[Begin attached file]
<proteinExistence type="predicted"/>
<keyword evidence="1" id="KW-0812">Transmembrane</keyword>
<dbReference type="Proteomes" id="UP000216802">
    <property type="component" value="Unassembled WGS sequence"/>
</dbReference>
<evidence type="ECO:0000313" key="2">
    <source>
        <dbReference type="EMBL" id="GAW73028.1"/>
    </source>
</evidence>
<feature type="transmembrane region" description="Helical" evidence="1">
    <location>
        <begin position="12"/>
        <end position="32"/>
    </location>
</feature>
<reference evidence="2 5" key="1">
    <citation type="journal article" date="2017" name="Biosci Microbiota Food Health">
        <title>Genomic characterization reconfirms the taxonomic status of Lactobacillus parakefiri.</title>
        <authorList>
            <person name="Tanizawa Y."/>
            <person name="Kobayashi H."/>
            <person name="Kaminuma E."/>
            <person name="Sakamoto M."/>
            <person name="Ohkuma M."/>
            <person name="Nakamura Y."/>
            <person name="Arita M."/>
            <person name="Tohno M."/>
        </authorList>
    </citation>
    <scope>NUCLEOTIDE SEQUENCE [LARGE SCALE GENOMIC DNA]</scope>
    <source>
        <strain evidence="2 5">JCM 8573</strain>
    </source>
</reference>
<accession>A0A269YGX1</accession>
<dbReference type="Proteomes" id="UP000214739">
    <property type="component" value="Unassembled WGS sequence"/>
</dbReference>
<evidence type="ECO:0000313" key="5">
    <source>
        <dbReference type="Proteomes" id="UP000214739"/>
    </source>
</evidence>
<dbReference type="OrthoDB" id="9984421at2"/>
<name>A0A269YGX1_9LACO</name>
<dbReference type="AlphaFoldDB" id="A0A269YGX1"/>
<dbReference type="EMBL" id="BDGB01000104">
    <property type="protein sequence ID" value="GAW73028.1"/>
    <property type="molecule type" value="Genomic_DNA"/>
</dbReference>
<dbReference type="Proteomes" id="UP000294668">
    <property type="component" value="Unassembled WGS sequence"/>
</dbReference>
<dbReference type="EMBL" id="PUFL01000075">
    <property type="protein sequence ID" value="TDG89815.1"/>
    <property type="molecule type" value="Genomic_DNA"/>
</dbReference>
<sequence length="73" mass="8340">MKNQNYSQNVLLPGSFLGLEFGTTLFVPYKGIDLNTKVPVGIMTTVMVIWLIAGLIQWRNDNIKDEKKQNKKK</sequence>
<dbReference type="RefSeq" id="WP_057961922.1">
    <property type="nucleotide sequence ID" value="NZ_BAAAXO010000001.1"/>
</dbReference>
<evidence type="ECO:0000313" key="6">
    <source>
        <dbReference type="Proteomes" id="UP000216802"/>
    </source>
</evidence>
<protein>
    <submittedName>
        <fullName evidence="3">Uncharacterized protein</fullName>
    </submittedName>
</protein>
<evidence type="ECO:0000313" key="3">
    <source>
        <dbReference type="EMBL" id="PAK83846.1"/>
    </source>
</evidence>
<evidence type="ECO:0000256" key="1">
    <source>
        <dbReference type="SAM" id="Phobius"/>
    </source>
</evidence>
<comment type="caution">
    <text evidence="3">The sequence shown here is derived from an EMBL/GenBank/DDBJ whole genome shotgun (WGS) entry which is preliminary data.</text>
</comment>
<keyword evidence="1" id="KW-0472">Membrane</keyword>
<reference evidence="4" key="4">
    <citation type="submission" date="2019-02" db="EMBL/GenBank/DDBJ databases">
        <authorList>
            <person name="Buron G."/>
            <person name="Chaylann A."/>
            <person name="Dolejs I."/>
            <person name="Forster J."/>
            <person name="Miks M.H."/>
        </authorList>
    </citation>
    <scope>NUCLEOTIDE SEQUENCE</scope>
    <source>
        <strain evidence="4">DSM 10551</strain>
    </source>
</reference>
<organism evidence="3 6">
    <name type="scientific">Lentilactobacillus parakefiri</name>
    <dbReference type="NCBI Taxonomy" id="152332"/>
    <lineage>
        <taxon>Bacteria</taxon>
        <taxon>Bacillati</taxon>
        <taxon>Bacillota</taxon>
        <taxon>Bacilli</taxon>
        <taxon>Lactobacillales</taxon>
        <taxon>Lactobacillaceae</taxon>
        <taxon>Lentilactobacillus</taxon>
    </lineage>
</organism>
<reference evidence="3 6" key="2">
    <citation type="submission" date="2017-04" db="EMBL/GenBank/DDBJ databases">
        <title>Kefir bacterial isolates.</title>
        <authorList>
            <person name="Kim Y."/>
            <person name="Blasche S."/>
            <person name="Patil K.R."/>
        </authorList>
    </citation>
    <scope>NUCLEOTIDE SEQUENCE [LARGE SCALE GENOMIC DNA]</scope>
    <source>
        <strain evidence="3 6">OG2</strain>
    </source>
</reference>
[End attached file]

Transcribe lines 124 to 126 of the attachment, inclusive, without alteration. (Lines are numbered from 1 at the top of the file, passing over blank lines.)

    <scope>NUCLEOTIDE SEQUENCE [LARGE SCALE GENOMIC DNA]</scope>
    <source>
        <strain evidence="3 6">OG2</strain>